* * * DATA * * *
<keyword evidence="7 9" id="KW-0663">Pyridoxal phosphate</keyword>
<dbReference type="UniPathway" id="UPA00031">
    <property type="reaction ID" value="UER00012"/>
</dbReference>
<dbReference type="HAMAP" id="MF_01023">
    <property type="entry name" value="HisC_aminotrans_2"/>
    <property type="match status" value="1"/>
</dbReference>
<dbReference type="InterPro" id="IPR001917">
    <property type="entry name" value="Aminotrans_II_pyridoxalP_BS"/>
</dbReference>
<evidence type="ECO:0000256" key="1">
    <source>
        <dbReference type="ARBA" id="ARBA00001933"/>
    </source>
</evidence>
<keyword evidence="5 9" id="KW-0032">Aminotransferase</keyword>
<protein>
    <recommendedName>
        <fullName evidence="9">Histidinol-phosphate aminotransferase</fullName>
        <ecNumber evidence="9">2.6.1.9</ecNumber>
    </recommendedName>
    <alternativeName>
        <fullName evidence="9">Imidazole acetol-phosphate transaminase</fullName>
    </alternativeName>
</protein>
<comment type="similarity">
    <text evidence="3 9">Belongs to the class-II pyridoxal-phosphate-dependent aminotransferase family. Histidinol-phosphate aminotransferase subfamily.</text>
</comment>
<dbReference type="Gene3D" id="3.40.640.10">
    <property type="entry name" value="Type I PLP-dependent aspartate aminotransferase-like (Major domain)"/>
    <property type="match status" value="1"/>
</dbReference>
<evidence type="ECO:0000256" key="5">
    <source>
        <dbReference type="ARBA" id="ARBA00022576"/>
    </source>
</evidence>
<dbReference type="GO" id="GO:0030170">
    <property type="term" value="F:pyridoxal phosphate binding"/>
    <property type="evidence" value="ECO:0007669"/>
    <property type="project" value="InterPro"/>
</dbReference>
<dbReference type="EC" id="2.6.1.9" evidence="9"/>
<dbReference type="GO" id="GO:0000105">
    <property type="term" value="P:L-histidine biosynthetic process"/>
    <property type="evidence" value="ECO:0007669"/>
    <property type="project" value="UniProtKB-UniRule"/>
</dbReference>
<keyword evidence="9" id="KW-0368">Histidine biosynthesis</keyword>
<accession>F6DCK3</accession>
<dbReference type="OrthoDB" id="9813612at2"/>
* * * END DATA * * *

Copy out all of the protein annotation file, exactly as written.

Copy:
<keyword evidence="7 9" id="KW-0663">Pyridoxal phosphate</keyword>
<dbReference type="UniPathway" id="UPA00031">
    <property type="reaction ID" value="UER00012"/>
</dbReference>
<dbReference type="HAMAP" id="MF_01023">
    <property type="entry name" value="HisC_aminotrans_2"/>
    <property type="match status" value="1"/>
</dbReference>
<dbReference type="InterPro" id="IPR001917">
    <property type="entry name" value="Aminotrans_II_pyridoxalP_BS"/>
</dbReference>
<evidence type="ECO:0000256" key="1">
    <source>
        <dbReference type="ARBA" id="ARBA00001933"/>
    </source>
</evidence>
<keyword evidence="5 9" id="KW-0032">Aminotransferase</keyword>
<protein>
    <recommendedName>
        <fullName evidence="9">Histidinol-phosphate aminotransferase</fullName>
        <ecNumber evidence="9">2.6.1.9</ecNumber>
    </recommendedName>
    <alternativeName>
        <fullName evidence="9">Imidazole acetol-phosphate transaminase</fullName>
    </alternativeName>
</protein>
<comment type="similarity">
    <text evidence="3 9">Belongs to the class-II pyridoxal-phosphate-dependent aminotransferase family. Histidinol-phosphate aminotransferase subfamily.</text>
</comment>
<dbReference type="Gene3D" id="3.40.640.10">
    <property type="entry name" value="Type I PLP-dependent aspartate aminotransferase-like (Major domain)"/>
    <property type="match status" value="1"/>
</dbReference>
<evidence type="ECO:0000256" key="5">
    <source>
        <dbReference type="ARBA" id="ARBA00022576"/>
    </source>
</evidence>
<dbReference type="GO" id="GO:0030170">
    <property type="term" value="F:pyridoxal phosphate binding"/>
    <property type="evidence" value="ECO:0007669"/>
    <property type="project" value="InterPro"/>
</dbReference>
<dbReference type="EC" id="2.6.1.9" evidence="9"/>
<dbReference type="GO" id="GO:0000105">
    <property type="term" value="P:L-histidine biosynthetic process"/>
    <property type="evidence" value="ECO:0007669"/>
    <property type="project" value="UniProtKB-UniRule"/>
</dbReference>
<keyword evidence="9" id="KW-0368">Histidine biosynthesis</keyword>
<accession>F6DCK3</accession>
<dbReference type="OrthoDB" id="9813612at2"/>